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January 14, 2015 at 10:57 AM

Quake watch: Researchers ready for earth to move at CenturyLink

A crew from the Pacific Northwest Seismic Network installed monitors to measure the rumble created by Seahawks fans inside CenturyLink Field during the playoff games in 2015. (Corinne Chin & Lauren Frohne / The Seattle Times)

It’s quake season at CenturyLink.

Researchers with the Pacific Northwest Seismic Network have their gear set up again to measure for any seismic activity that could happen Sunday when the Seahawks play the Green Bay Packers in the NFC Championship at 12:05 p.m.

BeastQuakeVsKamQuake

Comparing Marshawn Lynch’s Beast Quake of 2011 with Kam Chancellor’s Kam Quake of 2015. (Pacific Northwest Seismic Network)

During last Saturday’s victory over the Carolina Panthers, PNSN.org received about 197,000 hits, said Bill Steele, director of communications for PNSN.

“We were busy,” he said.

It was a good trial for the system because while the site gets regular traffic, there aren’t usually big spikes in volume, Steele said. “When we hit somewhere above 2,000 people on the servers, we had trouble with people connecting.”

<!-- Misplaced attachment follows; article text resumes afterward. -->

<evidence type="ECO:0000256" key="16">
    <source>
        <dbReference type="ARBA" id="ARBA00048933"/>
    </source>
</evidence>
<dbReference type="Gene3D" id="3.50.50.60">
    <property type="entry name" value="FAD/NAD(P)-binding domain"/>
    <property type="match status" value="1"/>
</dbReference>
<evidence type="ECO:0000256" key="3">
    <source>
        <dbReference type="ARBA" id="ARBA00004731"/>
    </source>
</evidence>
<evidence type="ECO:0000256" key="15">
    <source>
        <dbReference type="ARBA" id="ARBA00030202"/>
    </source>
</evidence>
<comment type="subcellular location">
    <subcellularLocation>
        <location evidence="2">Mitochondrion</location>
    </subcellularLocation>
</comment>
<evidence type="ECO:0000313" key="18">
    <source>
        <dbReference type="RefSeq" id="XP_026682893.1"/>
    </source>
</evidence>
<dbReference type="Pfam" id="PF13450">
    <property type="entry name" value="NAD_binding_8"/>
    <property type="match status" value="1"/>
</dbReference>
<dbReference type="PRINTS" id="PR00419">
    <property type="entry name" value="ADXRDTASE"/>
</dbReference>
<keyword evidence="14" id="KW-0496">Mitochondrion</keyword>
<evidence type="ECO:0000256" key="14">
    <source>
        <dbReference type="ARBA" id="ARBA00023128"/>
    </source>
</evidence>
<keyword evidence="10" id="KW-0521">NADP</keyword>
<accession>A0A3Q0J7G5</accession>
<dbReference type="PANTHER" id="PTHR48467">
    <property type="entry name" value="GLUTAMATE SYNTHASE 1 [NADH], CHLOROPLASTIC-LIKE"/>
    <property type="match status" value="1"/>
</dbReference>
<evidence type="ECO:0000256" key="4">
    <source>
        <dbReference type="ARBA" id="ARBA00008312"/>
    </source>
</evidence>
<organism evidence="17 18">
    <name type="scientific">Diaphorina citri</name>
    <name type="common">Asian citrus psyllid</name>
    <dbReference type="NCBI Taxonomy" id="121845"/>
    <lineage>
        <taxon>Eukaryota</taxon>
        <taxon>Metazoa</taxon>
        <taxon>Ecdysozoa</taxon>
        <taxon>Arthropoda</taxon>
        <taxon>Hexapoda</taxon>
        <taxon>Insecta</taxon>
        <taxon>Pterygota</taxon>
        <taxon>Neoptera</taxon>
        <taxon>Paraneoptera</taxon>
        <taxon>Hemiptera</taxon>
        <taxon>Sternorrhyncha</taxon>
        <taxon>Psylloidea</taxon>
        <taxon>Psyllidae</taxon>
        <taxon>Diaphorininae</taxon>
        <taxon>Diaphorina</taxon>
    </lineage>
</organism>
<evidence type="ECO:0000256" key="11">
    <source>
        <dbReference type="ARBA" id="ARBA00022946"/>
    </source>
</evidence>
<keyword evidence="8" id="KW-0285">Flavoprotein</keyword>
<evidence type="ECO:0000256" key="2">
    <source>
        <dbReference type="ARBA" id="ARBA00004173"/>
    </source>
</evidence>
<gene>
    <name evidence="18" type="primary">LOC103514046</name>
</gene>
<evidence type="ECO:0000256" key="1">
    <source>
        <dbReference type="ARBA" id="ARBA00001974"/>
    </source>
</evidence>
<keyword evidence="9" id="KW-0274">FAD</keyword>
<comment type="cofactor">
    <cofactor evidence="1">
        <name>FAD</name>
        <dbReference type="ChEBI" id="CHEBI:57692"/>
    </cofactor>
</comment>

The PNSN Web developers are getting help from the Azure team at Microsoft, Steele said.

“They came on board about 24 hours before the game and really helped get us spun up onto additional servers and what was needed to handle a bigger load,” he explained. “We hope to have a smoother interface for this game.”

Scientists are using the stadium monitors to look for technology problems they might encounter with a real earthquake.

Lynch's 2011 Beast Quake (Pacific Northwest Seismic Network)

Lynch’s 2011 Beast Quake (Pacific Northwest Seismic Network)

PNSN is “trying to develop the systems and partnerships to meet more information needs,” Steele said.

Setting up for the games also is good practice for researchers to use the the portable tools that “sit in the closet” for much of the year, Steele said.

So which was bigger? The shaking after last Saturday’s Kam Chancellor pick-six, or the Beast Quake of 2011?

“The Kam Quake was about two-thirds of the intensity of the Beast Quake,” Steele said. “Beast Quake was a little longer and had a somewhat higher amplitude.”

Want to make an NFC Championship Game quake? It’s more than just cheering.

The monitors measure the vibrations in the stadium, including the stomping, clapping and yelling, Steele said.

Follow the game’s seismic activity at the stadium at PNSN.org.

The PNSN is a joint operation of the University of Washington and the University of Oregon to monitor earthquake and volcanic activity across the Pacific Northwest.

Marshawn Lynch’s Beast Quake run in the 2011 playoffs:

Kam Chancellor’s interception for a touchdown, Jan. 10, 2015:

 

| More in Fan zone, Playoffs | Topics: Beast Quake, Kam Quake

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